2013 Porsche Boxster interior
It’s been a busy year for speculation on future Porsche models, and we’re not even at the halfway point yet.
In January, Porsche CEO Matthais Mueller seemed to say “nein” to the idea of an entry-level Porsche roadster by commenting, “Possibly we need to wait until the next generation of customers before the idea of a small roadster will work for Porsche.”
Not two months later, Mueller told us directly that a sub-Boxster was definitely still in the works, but the timing was the big question. Knowing that such a car would take three years to hit production once project approval was granted, a launch wouldn’t be possible any sooner than 2015.
Now Automobile has done what it can to clarify the muddied waters of Porsche’s product plan. First the good news: it confirms our news that the sub-Boxster (which Porsche calls the 551 internally) is still very much alive.
Now for some bad news: it’s very low on Porsche’s scale of priorities. Job number one is getting the current 911 range fleshed out with expected models, followed by updating the Panamera and launching the new Macan crossover. Next, the automaker has to get the 918 Hybrid and 960 supercar into production, since both are high margin and high visibility.
That takes the automaker into 2016, which is the earliest Automobile projects that work on the 551 project could begin. That means no cars in showrooms until 2018 or 2019, which seems to be a very distant speck on the horizon.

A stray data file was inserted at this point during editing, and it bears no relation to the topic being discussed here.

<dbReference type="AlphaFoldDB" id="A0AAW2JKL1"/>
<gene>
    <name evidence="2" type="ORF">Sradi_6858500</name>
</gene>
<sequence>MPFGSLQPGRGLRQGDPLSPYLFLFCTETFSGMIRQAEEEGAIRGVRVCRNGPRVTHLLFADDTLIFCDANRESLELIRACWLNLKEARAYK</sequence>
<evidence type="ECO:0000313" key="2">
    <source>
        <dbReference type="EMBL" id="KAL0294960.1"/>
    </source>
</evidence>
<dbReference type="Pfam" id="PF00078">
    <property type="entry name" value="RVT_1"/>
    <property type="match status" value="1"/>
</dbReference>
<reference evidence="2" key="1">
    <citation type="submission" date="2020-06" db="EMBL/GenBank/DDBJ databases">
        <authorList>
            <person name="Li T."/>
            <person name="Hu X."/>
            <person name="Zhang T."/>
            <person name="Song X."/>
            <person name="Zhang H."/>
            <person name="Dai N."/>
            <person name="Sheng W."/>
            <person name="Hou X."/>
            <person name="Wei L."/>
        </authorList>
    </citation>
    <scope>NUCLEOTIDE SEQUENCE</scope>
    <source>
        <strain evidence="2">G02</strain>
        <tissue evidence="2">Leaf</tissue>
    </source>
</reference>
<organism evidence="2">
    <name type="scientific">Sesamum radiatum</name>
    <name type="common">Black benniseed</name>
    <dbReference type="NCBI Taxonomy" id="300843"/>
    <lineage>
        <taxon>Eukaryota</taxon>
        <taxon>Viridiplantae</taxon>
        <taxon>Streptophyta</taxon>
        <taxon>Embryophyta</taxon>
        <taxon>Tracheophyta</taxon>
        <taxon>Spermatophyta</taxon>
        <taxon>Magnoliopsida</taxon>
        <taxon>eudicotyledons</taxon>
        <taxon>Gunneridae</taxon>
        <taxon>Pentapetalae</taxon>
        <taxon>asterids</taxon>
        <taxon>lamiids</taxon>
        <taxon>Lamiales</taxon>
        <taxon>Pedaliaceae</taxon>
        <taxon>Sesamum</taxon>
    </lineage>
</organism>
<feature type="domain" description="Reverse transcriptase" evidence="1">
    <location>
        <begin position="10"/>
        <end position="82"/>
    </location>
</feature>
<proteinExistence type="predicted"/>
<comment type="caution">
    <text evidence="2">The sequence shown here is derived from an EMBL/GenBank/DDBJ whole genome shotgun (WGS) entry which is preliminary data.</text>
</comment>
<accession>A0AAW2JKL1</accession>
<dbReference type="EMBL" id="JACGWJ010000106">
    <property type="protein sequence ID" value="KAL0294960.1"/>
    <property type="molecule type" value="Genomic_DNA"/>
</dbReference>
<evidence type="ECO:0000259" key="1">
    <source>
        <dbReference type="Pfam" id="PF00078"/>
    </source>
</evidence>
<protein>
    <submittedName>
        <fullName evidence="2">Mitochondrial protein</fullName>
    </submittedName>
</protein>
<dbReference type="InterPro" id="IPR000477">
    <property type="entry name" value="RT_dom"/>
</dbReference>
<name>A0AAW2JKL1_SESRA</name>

Why the 551 is so low on Porsche’s “to do” list is easy to see. Margins on such a car would be extremely tight, even with use of the new MSB scalable platform and production help from Volkswagen. Sales of such a model would be minimal, especially when compared to key products like the Porsche Cayenne SUV.
Even Volkswagen has soured on the idea of a BlueSport roadster, once rumored to be the sub-Boxster’s fraternal twin. These days, VW views the project as too expensive, while proclaiming the car as too narrow in focus and too small for the largest potential audience, North America.
It’s just simple economics: as badly as enthusiasts want an affordable Porsche, such a model won’t earn Porsche enough profit to justify the expense of development. Ironically, the more successful that Porsche is with the Macan, the more likely it is that development of the 551 will proceed. If you want a sub-Boxster roadster, we’d suggest you buy a Macan first.